Chronic pain disrupts the balance of give and take among spouses, parents and children. Drastic shifts in a family member’s ability to function, financial burdens from reduced income and rising medical costs, and the ever-present awareness of suffering can’t help but take a toll at home. Breezy conversations of the past can become emotionally loaded minefields.
Young children may blame themselves when parents seem angry or impatient. Kids can feel neglected when their mom or dad can’t attend school activities or sporting events and they may resent the loss of attention. Kids sometimes have to take on additional chores or unaccustomed caregivingroles.
GIVEN THAT SO MANY older adults prefer to age in place for as long as possible, the assistance of home health aides has become a major industry and means of helping people stay in their homes longer. But it’s a sector of the senior housing market that’s often recognized more for its challenges than for how it can empower families to live their best lives.
As both a consumer of home health aide services and a senior care industry insider, Matt Perrin, co-founder of the independent online senior living facility review site Ro & Steve, says the challenge families face when arranging stable and qualified in-home senior care services are pressing, and very real.
“For us as consumers, it just comes down to a stability issue,” he says, explaining how arranging appropriate care for his wife’s father, who lives with them in New Hampshire, has been an ongoing process that requires flexibility and a lot of advocacy. From simple logistics of making sure the Perrin family has coverage when they need it to making sure the caregivers they’re working with are a good fit for his father-in-law’s temperament and medical conditions, the whole endeavor is an ongoing process that has involved working with several agencies and many different caregivers.
Dr. Oanh Le Meyer had recently started studying health disparities in Vietnamese Americans with Alzheimer’s and their caregivers when she first noticed symptoms in her own mother about five years ago.
First Meyer’s mom started asking the same questions over and over. Then the complex meals she would cook became simpler. By the time Meyer published her first study on support programs for those caring for Vietnamese Americans with dementia in 2015, she was one of her mom’s primary caregivers.
“There’s a grieving process to it that continues,” Meyer said. “But I think, being a scientist, I approached it more this is just an illness taking over her brain.”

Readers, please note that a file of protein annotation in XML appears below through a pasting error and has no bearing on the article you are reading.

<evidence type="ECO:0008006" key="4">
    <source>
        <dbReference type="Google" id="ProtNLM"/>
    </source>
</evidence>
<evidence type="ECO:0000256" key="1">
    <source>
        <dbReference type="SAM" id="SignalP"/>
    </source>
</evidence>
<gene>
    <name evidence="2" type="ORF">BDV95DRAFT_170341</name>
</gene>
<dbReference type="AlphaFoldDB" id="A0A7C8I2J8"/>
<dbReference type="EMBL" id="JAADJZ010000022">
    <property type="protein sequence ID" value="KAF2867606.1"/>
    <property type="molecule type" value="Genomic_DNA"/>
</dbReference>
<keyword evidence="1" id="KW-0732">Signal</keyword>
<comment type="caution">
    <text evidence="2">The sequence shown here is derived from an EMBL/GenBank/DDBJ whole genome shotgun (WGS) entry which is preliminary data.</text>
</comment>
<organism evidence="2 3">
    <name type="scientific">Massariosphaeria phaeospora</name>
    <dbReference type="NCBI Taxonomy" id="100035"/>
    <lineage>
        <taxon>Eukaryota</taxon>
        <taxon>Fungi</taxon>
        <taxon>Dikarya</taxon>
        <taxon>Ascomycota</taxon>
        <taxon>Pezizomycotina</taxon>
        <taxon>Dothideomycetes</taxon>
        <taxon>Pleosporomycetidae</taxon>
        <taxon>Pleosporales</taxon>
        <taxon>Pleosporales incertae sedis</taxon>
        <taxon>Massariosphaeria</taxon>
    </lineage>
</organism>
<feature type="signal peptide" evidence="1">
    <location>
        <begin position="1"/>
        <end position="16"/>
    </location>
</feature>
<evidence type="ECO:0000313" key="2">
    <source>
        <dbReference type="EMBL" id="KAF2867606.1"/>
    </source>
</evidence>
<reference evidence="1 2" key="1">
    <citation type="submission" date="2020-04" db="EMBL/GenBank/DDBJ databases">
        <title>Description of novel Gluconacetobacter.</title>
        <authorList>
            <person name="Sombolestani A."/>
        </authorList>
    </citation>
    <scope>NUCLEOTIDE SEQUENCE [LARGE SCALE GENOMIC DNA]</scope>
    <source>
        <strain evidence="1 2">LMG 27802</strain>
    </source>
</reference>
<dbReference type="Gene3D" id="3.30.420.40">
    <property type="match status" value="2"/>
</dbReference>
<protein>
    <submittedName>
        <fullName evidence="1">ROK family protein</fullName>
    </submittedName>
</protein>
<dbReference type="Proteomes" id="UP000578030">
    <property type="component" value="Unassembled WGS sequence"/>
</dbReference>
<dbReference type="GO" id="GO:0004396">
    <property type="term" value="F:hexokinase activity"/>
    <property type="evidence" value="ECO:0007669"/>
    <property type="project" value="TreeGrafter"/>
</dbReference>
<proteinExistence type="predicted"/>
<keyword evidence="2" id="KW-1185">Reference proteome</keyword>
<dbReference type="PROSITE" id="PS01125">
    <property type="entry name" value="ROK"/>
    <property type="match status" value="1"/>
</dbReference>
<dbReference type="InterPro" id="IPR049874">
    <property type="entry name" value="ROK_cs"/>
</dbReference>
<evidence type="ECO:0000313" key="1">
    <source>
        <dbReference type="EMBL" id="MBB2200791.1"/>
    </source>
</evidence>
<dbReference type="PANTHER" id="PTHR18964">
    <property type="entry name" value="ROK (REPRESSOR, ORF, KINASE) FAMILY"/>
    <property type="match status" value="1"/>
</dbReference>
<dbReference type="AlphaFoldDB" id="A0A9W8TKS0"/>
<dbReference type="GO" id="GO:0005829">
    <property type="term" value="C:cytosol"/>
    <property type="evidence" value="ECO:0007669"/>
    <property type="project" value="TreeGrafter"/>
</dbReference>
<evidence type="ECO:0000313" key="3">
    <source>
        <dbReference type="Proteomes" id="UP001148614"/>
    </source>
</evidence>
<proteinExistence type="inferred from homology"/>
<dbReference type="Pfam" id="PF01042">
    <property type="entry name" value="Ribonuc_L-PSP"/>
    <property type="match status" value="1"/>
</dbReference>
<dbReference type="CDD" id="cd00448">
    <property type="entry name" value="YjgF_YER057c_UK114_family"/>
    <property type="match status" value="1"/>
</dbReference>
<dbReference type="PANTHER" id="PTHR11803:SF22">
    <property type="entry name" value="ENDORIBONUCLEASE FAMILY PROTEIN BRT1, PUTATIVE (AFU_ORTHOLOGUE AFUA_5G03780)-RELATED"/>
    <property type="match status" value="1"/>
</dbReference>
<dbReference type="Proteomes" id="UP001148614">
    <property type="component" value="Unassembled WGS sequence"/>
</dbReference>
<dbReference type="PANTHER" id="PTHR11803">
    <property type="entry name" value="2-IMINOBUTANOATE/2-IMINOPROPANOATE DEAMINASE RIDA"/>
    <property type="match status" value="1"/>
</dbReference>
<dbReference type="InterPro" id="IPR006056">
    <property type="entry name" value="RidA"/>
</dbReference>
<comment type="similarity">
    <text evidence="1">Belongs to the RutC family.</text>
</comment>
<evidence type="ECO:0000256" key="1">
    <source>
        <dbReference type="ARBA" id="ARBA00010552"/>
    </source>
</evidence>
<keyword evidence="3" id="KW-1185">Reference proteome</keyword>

We hear repeatedly that without family caregivers, our long-term services system would be stretched to the breaking point. Family caregivers make it possible for so many of our nation’s citizens to remain independent, living in the settings of their choice.
Supporting families and family caregivers in their efforts to assist their friends and loved ones is at the very core of the mission of the Administration for Community Living. That gives us a tremendous opportunity to advance how we think about supporting families that include older adults who need assistance in their later years, people with disabilities at every stage of their lives, or both. We also have the opportunity to make a real difference in the lives of real people, through programs that provide support to families and caregivers.
Every November, we stop to recognize and thank family caregivers for all they do on behalf of their loved ones. This year, I think we have even more reason to be thankful, to celebrate family caregivers, and to be optimistic for the future of family caregiver support.
‘I need this — can you grab my pills?’ ‘Can you help me with this?’ ‘Can you go in my bag and get me my medicine?’
For more than half of her 16 years, 10th grader Destiny has answered calls like this to help her grandmother and great-grandmother manage their medications.
“I’ve been helping out basically most of my life,” she said.
Despite the essential role Destiny and other youth caregivers play, little is known about how they learn to manage medications, what they know about the medicine they administer, and what kind of rewards and challenges they encounter day to day.
To find out more, Julia Belkowitz, M.D., M.P.H., a University of Miami Miller School of Medicine physician-researcher and pediatrician, and colleagues studied 28 middle school and high school students 12 to 19 years old. Their study is the first of its kind to take a comprehensive look at this population; they reported their findings online in the Journal of Adolescence.